Guitar Wizard

The most important thing when working on other peoples’ guitars is to give them  due care.

I have seen many ‘guitar techs’ use a piece of old carpet or felt on which they rest the guitar next to all their tools. In fact, carpet attracts all sorts of debris, just ready to scratch a guitar, and it is also very easy to accidentally damage a guitar with tools lying about on the same level.

I have devised a method of using folded twill sheet with a new clean side for each guitar - it’s surprising how many ‘sides’ you get out of 1 big sheet - and, in order to lift the guitar above the level of the tools, I use a ‘Plinth’ with a leather-covered neck rest to ensure the guitar is held in place without slipping off.

To start with, there is the issue of preparation before the Set-up process can begin.

At the beginning of the set-up, I check the measurements on the instrument at the time it came to me.

The truss rod travel may be adjusted immediately, especially if the guitar neck is badly bent, but sometimes remedial straightening may be required

All details are recorded on my Worksheet/Invoice. This acts as a reference point for the action height and fret condition before work commences - in fact the final invoice clearly shows all the geometry of the guitar before and after the set-up.

After noting down the geometry the strings are removed and the truss rod is adjusted to create a straight fretboard.

At this stage, I need to mention the tools I use. I strive for perfection and, to begin with, ensuring the ruler or ‘edge’ is level is paramount. Any old straight ruler or ‘edge’ may not be good enough for finding the true level of the frets and so I engineer my straight edges to make sure they are as near perfect as possible. In this way I am able to trust my tools and achieve consistently good results.

Often there are high areas of frets that require drastic treatment such a rough filing - removing the ‘high spots’ - before the precision levelling can begin.

Just like Stewart MacDonald, I use steel box section that has been ground flat. As I understand it, Stu Mac only seem to grind the narrow surface area but my Toolroom chap tells me he achieved a level of 4/10ths of a thousandth of an inch on all sides of mine, so I think that is fairly flat!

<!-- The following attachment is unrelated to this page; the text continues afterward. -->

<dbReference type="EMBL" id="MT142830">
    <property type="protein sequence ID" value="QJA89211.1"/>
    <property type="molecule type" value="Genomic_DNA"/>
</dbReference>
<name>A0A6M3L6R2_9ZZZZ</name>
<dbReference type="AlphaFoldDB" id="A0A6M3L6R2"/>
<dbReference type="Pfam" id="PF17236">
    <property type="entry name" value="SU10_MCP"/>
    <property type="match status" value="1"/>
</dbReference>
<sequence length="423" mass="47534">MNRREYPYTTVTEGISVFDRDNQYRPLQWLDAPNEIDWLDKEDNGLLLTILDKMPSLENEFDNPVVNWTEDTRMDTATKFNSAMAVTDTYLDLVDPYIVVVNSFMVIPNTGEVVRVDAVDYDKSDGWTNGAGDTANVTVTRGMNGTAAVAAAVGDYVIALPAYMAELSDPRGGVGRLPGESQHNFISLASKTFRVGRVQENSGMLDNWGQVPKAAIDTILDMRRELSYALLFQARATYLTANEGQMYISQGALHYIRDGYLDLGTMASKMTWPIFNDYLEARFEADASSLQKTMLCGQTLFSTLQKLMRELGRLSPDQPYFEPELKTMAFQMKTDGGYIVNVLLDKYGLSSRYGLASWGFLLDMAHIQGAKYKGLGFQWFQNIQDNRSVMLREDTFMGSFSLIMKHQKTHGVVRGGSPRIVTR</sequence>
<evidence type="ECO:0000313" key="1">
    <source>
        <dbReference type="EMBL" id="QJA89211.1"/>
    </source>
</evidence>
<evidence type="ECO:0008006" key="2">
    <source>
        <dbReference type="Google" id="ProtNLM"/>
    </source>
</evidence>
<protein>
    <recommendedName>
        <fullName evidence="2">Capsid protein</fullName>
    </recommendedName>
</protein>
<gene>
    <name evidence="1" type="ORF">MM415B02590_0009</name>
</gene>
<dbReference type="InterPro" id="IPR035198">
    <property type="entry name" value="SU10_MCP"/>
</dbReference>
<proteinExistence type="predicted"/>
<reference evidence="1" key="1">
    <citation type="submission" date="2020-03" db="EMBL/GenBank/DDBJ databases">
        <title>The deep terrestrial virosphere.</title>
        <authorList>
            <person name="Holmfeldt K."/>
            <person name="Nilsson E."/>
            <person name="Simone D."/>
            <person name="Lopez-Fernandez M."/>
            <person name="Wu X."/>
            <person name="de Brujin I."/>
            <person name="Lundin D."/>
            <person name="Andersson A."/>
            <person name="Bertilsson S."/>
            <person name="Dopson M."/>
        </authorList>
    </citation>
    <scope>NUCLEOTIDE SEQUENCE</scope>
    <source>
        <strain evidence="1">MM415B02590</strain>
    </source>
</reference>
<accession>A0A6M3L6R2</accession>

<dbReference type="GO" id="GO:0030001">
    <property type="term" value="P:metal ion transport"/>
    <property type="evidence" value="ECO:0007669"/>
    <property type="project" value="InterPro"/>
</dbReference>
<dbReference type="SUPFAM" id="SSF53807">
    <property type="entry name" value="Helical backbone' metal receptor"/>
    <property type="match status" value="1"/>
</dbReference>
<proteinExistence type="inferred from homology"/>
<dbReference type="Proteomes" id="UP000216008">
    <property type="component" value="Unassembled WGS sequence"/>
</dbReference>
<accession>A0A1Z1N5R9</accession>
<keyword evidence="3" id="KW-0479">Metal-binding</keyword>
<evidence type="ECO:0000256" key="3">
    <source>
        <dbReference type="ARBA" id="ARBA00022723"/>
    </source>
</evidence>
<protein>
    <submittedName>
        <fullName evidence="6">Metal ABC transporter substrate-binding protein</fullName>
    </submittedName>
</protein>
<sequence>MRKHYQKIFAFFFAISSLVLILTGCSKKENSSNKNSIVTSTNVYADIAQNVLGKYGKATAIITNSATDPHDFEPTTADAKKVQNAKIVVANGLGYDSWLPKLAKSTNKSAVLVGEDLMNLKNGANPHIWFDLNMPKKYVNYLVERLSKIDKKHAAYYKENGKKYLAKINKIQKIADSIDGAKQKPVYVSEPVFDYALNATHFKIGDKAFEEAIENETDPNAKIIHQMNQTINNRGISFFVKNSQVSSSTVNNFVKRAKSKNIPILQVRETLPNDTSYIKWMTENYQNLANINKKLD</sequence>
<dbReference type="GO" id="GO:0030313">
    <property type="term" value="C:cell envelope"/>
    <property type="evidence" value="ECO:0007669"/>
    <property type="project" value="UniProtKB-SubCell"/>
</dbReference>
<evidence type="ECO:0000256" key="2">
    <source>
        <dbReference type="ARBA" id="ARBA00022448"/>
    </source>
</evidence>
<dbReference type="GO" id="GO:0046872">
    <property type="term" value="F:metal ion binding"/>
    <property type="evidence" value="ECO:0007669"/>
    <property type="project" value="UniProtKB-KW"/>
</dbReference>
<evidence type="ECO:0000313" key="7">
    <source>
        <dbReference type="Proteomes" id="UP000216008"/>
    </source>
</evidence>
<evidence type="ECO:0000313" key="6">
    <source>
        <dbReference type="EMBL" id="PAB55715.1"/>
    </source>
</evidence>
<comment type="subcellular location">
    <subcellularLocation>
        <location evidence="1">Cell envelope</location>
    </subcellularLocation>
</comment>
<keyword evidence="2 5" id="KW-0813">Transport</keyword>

I then load this surface with a special double-sided tape that has a quick release on one side. This has been made using computers so it’s consistent in thickness. An abrasive is then applied to the adhesive - again produced with the aid of computers - and I am ready to make my first levelling pass.

I have said before that the most important thing about working on other peoples guitars is giving them  due care.

Here we see that the scratch plate or pick guard has been removed and both the pickups wound down to a low position. Then masking tape is applied and the area either side has plastic sheet fitted for added protection.

Only now can the guitar be worked on, knowing that there is adequate protection.

The other important point is that this is no ordinary masking tape. Low tack is best as it doesn't affect the lacquer like some DIY tape. Its also important to remove the tape ASAP after the work is done because if left overnight it could burn into the lacquer!

The quality of the light in the workshop is critical, too. Firstly I have natural daylight and then I have 3 daylight/fluorescent tubes. Two are on the ceiling, set at 90 degree angles to each other and the other one is set on chains from the ceiling above the bench so that I can raise or lower it to any height. This is very useful for the occasional times when the nut slots needs to be adjusted, giving extra light at close quarters.

When routing, I put the light at a 45 degree angle and find that it reduces the shadow on the bench and doesn't obscure the cutter.

Finally, I use a circuit breaker to protect against electrocution!